Did you know there are over 45 species of lavender? Each one is unique, with its own distinct floral aroma and therapeutic benefits. While lavender is usually associated with relaxation, some species are actually energizing. Some are great for pain relief, while others are excellent for supporting open breathing. How can all these lavenders be so different? It’s because each species has its own unique chemistry.

Let’s compare two of the most popular species of the lavender plant:
“True” lavender: Lavandula angustifolia vs. Spike lavender: Lavandula latifolia

True lavender essential oil 

True lavender essential oil aromatics international

“True” lavender (usually just called “lavender”) is famed for its relaxing properties.

Research shows it can profoundly calm the nervous system while also soothing physical tension, such as achy muscles and joints. Its scent is floral, sweet, and relaxing.

Lavender oil is versatile—a true “powerhouse” essential oil! Along with helping you relax and sleep, lavender is especially potent in blends to repair the skin. Use it for daily skin health, or if you have acne, sun damage, mature skin, or even acutely sore, tender issues. It is particularly great to use for sensitive skin, especially when applied topically in a carrier oil like coconut oil or jojoba oil.

Lavender is also a kid-friendly essential oil with no known safety issues. We recommend using it with children five years or older. (New to essential oil safety when using oils with children? Take a minute and read our blog "Essential oils and kids: what you need to know" to ensure you're blending essential oils safely) 

Lavender essential oil benefits include:

  • Relax & improve sleep
  • Soothe irritation and promote healthy skin
  • Relieve stress
  • Reduce inflammation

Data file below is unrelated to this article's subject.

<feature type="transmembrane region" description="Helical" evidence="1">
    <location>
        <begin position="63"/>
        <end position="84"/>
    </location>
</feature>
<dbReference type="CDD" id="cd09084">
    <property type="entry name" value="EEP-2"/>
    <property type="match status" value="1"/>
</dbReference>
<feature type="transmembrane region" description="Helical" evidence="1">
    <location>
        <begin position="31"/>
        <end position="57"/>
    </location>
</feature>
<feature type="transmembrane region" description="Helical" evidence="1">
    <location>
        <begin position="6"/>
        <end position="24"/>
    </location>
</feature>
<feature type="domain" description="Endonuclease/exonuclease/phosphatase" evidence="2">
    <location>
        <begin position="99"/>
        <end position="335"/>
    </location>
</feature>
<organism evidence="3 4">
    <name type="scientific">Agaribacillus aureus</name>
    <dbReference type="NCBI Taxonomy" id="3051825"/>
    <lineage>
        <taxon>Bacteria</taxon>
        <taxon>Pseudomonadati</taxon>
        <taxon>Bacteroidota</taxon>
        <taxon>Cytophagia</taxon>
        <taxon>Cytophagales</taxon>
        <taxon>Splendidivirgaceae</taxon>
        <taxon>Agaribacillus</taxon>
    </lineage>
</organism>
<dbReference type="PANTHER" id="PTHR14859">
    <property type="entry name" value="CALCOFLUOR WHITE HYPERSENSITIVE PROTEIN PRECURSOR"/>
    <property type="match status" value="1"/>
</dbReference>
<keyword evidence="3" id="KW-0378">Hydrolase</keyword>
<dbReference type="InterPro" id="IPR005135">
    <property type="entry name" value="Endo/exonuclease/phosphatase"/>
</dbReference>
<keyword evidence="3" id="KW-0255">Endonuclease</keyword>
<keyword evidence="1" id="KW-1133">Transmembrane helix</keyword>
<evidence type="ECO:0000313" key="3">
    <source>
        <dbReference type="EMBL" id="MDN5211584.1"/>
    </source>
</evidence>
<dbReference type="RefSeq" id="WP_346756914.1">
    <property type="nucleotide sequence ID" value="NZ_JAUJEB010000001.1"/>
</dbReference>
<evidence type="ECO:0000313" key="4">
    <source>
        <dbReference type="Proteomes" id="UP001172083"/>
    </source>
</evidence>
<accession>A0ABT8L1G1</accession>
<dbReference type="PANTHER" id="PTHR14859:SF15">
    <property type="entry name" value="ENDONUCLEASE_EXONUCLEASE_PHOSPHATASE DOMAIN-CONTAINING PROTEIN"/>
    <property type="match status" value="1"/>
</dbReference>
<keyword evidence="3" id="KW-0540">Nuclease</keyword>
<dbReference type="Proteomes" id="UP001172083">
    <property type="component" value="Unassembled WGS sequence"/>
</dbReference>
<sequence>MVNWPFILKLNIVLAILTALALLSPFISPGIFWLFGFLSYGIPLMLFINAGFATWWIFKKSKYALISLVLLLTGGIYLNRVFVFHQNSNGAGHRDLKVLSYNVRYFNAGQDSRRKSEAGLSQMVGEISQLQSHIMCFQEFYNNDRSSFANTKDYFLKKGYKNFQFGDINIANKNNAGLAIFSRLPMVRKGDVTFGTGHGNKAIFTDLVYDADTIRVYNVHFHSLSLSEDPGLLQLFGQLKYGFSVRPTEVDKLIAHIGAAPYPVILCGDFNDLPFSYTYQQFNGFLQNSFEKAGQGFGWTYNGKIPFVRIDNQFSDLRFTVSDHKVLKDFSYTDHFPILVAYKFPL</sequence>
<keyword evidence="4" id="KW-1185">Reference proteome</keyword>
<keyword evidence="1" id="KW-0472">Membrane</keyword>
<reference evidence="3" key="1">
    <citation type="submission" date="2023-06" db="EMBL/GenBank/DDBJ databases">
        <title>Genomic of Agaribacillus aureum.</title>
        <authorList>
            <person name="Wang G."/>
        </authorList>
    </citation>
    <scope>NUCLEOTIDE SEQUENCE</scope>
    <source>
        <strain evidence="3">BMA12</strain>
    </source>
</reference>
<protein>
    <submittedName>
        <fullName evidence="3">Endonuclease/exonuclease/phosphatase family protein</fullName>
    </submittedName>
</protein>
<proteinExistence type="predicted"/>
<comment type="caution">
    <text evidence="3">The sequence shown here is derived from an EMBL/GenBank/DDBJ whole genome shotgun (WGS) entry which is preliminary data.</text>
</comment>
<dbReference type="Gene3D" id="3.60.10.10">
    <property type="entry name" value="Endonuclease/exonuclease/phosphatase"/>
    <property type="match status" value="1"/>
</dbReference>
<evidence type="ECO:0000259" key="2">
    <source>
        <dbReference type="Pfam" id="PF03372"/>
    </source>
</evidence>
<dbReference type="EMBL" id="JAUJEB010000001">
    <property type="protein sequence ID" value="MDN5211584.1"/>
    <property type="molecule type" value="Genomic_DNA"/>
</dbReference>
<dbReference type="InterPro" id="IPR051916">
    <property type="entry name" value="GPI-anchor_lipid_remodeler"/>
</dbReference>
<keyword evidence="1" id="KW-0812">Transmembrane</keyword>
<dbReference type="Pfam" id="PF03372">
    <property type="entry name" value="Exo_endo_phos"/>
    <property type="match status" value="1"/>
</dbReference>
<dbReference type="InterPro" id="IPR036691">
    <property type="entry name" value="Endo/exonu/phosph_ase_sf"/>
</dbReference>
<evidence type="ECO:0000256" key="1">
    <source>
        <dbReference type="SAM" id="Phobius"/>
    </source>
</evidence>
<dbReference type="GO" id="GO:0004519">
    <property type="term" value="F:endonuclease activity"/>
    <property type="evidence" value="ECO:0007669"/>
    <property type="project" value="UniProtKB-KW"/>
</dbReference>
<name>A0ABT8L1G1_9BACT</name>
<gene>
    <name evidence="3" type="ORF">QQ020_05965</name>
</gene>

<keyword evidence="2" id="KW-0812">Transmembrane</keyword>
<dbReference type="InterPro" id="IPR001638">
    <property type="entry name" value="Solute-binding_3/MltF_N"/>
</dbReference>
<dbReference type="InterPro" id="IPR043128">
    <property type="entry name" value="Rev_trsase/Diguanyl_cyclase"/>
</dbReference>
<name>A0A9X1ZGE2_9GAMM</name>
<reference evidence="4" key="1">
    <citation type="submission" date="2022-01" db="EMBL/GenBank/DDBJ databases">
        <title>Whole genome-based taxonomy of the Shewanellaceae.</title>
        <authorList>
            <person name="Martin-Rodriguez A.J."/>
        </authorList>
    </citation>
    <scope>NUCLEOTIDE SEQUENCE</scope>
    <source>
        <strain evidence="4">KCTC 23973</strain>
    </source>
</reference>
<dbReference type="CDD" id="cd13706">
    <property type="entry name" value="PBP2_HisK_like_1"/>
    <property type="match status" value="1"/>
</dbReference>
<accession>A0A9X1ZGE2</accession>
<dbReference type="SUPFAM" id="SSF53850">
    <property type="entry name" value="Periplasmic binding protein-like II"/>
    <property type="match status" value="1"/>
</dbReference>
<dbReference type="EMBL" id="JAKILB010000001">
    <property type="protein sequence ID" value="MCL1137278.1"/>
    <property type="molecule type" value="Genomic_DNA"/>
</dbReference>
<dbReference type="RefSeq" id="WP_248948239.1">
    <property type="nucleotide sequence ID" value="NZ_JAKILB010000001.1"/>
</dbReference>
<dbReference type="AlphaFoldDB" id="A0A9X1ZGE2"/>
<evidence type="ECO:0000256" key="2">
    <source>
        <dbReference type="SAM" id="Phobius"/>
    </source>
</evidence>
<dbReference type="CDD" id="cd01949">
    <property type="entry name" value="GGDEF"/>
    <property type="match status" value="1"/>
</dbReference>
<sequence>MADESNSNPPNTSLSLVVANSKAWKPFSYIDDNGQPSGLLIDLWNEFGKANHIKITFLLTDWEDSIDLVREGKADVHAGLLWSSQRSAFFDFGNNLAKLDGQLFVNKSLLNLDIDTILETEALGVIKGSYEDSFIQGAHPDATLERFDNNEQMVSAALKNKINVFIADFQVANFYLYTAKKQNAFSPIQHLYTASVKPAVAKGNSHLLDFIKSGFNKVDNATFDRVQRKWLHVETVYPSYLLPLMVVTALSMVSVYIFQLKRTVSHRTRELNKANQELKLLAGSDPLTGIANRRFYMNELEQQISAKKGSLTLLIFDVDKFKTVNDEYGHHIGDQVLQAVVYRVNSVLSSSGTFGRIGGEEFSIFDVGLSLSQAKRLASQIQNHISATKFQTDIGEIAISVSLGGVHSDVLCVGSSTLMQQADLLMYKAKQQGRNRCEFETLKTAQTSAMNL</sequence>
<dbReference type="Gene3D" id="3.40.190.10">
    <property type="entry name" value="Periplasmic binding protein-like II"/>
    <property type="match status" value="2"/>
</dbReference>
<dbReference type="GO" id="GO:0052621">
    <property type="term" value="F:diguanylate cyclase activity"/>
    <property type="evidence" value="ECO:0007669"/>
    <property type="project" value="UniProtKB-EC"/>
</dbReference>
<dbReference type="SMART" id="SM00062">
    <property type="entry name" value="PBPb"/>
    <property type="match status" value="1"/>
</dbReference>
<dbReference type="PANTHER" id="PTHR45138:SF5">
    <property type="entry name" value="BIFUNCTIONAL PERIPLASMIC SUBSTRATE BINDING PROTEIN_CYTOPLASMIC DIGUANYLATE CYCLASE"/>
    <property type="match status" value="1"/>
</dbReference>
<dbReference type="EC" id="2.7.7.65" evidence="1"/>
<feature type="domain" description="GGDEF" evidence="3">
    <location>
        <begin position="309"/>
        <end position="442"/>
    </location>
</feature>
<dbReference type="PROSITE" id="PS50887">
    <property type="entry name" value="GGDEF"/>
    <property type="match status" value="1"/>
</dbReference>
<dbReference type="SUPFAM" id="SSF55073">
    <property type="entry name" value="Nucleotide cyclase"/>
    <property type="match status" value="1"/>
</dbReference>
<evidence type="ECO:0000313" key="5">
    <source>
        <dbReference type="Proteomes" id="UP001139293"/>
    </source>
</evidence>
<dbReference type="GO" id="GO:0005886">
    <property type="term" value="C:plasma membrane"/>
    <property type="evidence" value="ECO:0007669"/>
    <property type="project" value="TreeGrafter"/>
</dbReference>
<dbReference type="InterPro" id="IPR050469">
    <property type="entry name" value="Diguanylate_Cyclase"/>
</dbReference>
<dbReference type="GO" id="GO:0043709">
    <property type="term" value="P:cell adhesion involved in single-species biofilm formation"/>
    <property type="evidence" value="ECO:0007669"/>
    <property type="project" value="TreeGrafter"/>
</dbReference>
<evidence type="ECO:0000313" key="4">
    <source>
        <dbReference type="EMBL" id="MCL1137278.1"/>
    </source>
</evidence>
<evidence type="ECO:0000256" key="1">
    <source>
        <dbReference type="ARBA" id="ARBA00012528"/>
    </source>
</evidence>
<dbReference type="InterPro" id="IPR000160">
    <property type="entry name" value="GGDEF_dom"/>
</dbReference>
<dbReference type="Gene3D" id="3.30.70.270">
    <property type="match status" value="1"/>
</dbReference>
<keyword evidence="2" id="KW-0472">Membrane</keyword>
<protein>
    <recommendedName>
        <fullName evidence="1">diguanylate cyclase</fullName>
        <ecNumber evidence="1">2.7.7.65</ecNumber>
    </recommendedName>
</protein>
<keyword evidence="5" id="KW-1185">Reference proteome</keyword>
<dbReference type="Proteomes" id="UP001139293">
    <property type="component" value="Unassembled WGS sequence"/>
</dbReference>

• Calm redness & acne

Spike lavender essential oil

spike lavender essential oil aromatics international

Spike lavender essential oil is more energizing.

While it does soothe tension in muscles (like true lavender essential oil), spike lavender essential oil also perks up your mental and physical energy so you feel more alert. Its scent has crisp, energizing notes that may remind you of eucalyptus.

Spike lavender can bring more energy to your head and deepen your breath. It also has strong antioxidant properties. Use it in blends to cleanse skin, clean your home naturally and make it smell great, and boost immunity during cold season.

Spike lavender essential oil is too strong for babies and children under 10 years old. Pregnant women and people with asthma should use spike lavender essential oil with caution. These safety factors are due to the presence of strong components like 1,8-cineole and camphor (you’ll learn more about those below!)

Spike lavender essential oil benefits include:

  • Sharpen your mental energy
  • Ease tight muscles
  • Open your breath
  • Ease headaches
  • Boost immune strength

Latin names are here to help

lavender essential oils aromatics international

When you’re buying lavender oil, pay attention to the Latin name!

For these two types of lavender, the genus is the same: “Lavandula”. The species is where they diverge. Lavender is “angustifolia” and spike lavender is “latifolia.”

Recognizing their Latin names means you’ll know which type of lavender oil you’re getting, and you can use it for its scientifically verified benefits.

Sourced for Aromatherapists
At Aromatics, every bottle of essential oil includes the Latin name on the label, as well as each oil's top 2 chemical components. We know this information is valuable when making the most therapeutically beneficial essential oil blends!

Chemistry: lavender essential oil vs. spike lavender essential oil!

Lavender essential oil and spike lavender essential oil actually have a lot in common.

They both contain the component linalool, which has been widely studied. Research shows that linalool can soothe muscles and joint pain, comfort irritated skin, calm redness, and deeply relax both the body and mind.


Since they both contain linalool, lavender essential oil and spike lavender essential oil are both soothing and comforting.

But they also have some impressive differences, which come from their other natural chemical components:

lavender vs spike lavender oil infographic

Spike lavender essential oil also contains camphor.

The camphor content is a stimulating, sharp, penetrating ketone component!


Conclusions: lavender essential oil vs. spike lavender essential oil